Enquiry Based Learning
What is Enquiry Based Learning?
Enquiry Based Learning (EBL) is a supportive environment designed to
promote collaborated and active engagement and to problem solve.
The child is placed very much as the centre of the learning process. It acknowledges the importance of the child’s voice and choice, and presents them with greater independence in their decisions, relating to his or her wanting to ‘learn to learn’.
Starting with a ‘scenario’, and with the guidance of a facilitator (educator), children will identify their own issues and questions. They will then examine the resources and identify what they feel they need to research withing the enquiry, thereby acquiring the requisite knowledge. Knowledge gained in this manner is more readily retained because it has been acquired by experience (kinesthetic) in relation to a real problem.
How do we make sure the enquiry is both rich and empowering?
The physical environment
Curating the learning environment to stimulate curiosity, rearranging furniture to allow more flexible groupings and ideally, having lots of access to the outdoors can help set the scene for a more investigate style.
In the Early Years, enquiry educators are careful to provide time for sensory exploration and play-based contexts, to stimulate questions and provoke investigations. As children develop, educators can begin to initiate more sustained shared enquires around compelling questions such as; ‘How can we care for ourselves and other living things?’ ‘What makes things move?’ or ‘Why and how do people tell stories?’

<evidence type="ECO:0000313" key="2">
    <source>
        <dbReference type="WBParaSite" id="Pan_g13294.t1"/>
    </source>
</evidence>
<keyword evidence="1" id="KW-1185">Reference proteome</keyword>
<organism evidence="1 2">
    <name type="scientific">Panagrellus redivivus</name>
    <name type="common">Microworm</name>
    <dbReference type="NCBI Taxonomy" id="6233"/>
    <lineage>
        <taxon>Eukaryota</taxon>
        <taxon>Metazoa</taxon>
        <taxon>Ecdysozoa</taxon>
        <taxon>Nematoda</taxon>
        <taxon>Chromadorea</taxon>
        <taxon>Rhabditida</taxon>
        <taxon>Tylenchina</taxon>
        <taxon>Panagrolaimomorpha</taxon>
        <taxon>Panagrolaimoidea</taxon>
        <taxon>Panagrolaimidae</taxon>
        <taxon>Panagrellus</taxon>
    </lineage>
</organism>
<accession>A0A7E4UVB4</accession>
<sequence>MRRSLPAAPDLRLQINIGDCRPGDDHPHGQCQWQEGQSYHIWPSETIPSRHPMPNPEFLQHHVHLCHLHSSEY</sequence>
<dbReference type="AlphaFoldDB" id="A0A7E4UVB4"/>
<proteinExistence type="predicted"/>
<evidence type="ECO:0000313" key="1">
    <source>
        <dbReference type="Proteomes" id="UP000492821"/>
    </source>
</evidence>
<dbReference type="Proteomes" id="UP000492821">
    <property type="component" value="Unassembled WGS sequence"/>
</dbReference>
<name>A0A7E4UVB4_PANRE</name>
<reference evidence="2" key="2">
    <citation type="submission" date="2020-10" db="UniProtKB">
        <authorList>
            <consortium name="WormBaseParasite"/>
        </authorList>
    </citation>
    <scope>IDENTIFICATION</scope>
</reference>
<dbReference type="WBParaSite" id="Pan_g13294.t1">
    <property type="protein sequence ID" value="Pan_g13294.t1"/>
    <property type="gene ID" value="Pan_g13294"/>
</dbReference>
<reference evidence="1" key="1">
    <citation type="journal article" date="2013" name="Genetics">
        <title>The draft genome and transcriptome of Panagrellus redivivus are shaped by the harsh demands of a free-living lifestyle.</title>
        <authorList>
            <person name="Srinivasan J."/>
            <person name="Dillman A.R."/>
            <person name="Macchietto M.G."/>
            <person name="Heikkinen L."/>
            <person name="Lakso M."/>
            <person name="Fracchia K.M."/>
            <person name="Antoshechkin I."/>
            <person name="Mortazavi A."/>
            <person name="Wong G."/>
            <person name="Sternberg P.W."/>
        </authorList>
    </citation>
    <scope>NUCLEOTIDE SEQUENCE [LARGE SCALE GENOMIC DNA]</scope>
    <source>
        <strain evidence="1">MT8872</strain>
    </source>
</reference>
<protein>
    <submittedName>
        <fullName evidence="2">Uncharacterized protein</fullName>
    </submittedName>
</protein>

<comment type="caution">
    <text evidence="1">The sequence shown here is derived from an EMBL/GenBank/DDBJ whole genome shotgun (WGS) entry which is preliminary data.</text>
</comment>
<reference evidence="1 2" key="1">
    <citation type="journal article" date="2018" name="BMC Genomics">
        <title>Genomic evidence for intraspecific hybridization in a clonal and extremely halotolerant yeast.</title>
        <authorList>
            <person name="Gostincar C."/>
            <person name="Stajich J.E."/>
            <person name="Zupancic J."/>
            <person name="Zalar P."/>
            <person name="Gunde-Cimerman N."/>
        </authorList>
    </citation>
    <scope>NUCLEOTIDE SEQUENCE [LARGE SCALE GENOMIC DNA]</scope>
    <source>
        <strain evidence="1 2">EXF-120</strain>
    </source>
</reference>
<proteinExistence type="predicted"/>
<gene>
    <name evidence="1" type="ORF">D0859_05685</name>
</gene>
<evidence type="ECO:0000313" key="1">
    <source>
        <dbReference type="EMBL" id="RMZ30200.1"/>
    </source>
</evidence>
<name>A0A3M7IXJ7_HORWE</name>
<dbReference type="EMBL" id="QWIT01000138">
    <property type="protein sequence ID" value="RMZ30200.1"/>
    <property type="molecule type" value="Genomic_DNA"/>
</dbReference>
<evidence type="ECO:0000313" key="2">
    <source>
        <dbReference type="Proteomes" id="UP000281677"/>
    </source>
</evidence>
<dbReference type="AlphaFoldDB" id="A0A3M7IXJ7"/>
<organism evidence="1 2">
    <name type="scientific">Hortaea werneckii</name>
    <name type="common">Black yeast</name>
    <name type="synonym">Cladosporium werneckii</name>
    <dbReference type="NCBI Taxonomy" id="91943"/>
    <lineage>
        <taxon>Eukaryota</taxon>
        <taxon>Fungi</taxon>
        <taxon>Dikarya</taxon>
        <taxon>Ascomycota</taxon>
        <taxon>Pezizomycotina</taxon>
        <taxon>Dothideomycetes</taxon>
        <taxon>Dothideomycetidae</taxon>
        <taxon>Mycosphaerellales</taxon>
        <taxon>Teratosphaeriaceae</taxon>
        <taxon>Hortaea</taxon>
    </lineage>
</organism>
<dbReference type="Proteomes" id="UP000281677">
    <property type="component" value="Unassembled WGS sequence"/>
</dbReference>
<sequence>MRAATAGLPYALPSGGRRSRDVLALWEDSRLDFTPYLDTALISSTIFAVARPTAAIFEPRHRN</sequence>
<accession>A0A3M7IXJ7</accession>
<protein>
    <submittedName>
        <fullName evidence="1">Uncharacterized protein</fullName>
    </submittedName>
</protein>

A combination of share enquiry and more personalised investigations often make the ideal arrangement in the classroom. If the physical environment is right, educators will play a hugely important role in supporting children to identify their passions and quite simply ‘learn to learn’.
What are the benefits of Enquiry Based Learning?
* Fundamentally, children are more engaged with their world.
Learning through deep levels of sustained play and enthusiasm.
* Children can expand on what they have learned by following their own interests
* Self-directed play not only develops key skills, but also leads to original thoughts that can
then contribute to larger research projects.
* Learning is essentially child-centred, with an emphasis on individual and group collaboration
and use of loose parts, other resources and information.
* Educators become facilitators, providing encouragement and support to enable the children
to take responsibility for what and how they learn.
More information can be found on our enquiries in the Nursery's main entrance lobby and within the Nursery's envrionments.